Push to allow teen truckers to drive interstate moves forward in Congress

This is a companion bill to the one introduced in the House in March.

Push to allow teen truckers to drive interstate moves forward in Congress

The U.S. Senate has followed the House in proposing legislation to allow eighteen to twenty-one year olds to drive interstate.

On August 16, Senators Todd Young (R-Ind.), Jerry Moran (R-Kan.), and Jim Inhofe (R-Okla.) introduced the Developing Responsible Individuals for a Vibrant Economy (DRIVE-Safe) Act as a companion bill to legislation introduced in the House back in March.

According to a press release from the office of Senator Young, the DRIVE-Safe Act was drafted in response to the “driver shortage in the trucking and logistics industry.”

From the news release:

“Though many states allow individuals to obtain a commercial driver’s license at the age 18, federal law currently prohibits those operators from moving goods from state to state until they are 21. The DRIVE-Safe Act creates a training program that would allow for the legal operation of a commercial motor vehicle in interstate commerce by commercial driver’s license holders under the age of 21. The apprenticeship training program would help ensure younger drivers are trained beyond current standards while instituting rigorous safety standards and performance benchmarks.”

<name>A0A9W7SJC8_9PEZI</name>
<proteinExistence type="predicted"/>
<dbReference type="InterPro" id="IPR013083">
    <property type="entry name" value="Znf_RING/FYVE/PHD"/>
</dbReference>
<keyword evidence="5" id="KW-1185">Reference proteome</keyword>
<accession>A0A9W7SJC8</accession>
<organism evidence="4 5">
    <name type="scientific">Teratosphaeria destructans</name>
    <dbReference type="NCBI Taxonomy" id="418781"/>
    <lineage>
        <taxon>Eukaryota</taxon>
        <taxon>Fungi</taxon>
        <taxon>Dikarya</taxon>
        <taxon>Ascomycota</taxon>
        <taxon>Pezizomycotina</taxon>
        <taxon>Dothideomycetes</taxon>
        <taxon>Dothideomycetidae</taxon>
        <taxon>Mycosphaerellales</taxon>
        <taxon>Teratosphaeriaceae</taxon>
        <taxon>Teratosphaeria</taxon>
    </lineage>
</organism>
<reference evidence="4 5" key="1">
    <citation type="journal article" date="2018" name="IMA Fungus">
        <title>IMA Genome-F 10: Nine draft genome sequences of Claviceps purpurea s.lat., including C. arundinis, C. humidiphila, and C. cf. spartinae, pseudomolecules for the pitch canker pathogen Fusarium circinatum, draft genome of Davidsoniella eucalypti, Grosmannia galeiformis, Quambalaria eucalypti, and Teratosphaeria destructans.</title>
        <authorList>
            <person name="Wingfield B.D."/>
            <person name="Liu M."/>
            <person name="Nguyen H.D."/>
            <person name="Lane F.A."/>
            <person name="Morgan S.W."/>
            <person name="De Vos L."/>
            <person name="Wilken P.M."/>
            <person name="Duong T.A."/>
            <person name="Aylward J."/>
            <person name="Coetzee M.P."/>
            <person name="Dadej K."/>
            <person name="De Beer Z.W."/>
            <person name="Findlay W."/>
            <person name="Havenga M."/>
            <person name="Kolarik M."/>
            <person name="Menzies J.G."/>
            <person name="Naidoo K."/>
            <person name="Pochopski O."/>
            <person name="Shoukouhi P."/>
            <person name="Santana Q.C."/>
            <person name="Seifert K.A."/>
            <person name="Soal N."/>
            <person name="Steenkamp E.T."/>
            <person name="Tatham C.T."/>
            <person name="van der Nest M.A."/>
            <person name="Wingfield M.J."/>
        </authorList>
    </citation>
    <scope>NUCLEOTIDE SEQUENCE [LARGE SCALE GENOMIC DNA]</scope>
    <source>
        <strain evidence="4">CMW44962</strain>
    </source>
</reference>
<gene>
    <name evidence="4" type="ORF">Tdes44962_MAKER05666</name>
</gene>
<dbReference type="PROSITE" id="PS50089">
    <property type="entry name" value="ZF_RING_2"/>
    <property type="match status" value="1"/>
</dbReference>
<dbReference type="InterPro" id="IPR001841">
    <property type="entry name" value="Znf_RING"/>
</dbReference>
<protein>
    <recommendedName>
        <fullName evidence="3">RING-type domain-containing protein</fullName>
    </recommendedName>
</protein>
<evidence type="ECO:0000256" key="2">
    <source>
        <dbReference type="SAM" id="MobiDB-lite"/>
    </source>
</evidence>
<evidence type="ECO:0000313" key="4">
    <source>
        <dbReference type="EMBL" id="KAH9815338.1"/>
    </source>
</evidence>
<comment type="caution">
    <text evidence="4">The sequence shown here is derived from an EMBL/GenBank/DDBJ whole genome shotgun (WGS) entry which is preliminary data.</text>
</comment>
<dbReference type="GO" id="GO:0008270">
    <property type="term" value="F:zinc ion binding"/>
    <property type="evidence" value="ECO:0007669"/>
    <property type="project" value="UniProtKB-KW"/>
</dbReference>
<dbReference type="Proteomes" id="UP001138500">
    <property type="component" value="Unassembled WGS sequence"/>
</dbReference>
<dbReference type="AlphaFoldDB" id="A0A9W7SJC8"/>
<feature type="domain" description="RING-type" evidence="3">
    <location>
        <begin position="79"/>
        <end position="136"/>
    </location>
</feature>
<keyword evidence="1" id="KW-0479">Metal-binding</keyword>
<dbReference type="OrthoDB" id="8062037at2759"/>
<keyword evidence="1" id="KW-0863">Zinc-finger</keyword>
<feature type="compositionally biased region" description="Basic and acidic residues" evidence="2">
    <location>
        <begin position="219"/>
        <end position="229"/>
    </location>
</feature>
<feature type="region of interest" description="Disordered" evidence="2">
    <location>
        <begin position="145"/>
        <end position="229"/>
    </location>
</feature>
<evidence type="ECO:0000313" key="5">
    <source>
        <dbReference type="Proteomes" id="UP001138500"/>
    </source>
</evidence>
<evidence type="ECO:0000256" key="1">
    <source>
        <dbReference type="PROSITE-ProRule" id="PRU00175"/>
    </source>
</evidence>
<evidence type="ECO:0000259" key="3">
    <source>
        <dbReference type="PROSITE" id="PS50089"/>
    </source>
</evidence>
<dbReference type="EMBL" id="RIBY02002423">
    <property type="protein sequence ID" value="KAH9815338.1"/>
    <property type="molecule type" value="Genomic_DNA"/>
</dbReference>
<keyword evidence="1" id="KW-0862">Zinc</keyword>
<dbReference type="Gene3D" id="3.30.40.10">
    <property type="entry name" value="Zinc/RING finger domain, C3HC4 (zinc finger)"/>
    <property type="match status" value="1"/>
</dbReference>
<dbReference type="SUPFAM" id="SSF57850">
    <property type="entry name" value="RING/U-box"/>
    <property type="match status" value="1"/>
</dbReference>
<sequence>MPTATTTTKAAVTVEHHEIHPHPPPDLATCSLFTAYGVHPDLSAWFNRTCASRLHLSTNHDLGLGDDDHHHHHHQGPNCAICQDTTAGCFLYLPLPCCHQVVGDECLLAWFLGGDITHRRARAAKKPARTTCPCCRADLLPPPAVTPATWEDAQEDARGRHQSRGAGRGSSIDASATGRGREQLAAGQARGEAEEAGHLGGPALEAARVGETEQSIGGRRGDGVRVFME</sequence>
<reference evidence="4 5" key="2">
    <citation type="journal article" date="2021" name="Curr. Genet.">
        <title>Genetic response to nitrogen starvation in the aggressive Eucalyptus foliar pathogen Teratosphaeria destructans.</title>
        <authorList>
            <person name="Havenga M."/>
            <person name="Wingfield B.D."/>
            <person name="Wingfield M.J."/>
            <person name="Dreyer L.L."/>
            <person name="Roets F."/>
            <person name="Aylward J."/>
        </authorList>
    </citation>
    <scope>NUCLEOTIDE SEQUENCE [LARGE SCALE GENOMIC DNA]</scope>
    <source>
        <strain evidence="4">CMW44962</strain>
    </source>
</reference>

The bill would require that an under 21 driver complete 400 hours of on-duty time and 240 hours of driving time with an experienced driver in the cab before operating interstate by themselves. The House bill has the same requirement.

Senator Inhofe touts the bill as a way for younger people to jump start their career in trucking: “By expanding the opportunity for all commercial license holders to engage in interstate commerce, we can meaningfully address the driver shortage while improving transportation safety and give younger Americans the ability to be competitive in a strong economy so they can fully benefit from a skilled career.”

The American Trucking Association has come out in support of the bill. The Owner-Operator Independent Drivers Association opposes allowing under 21 drivers to operate interstate, arguing that there is no real driver shortage and that younger drivers could be detrimental to highway safety.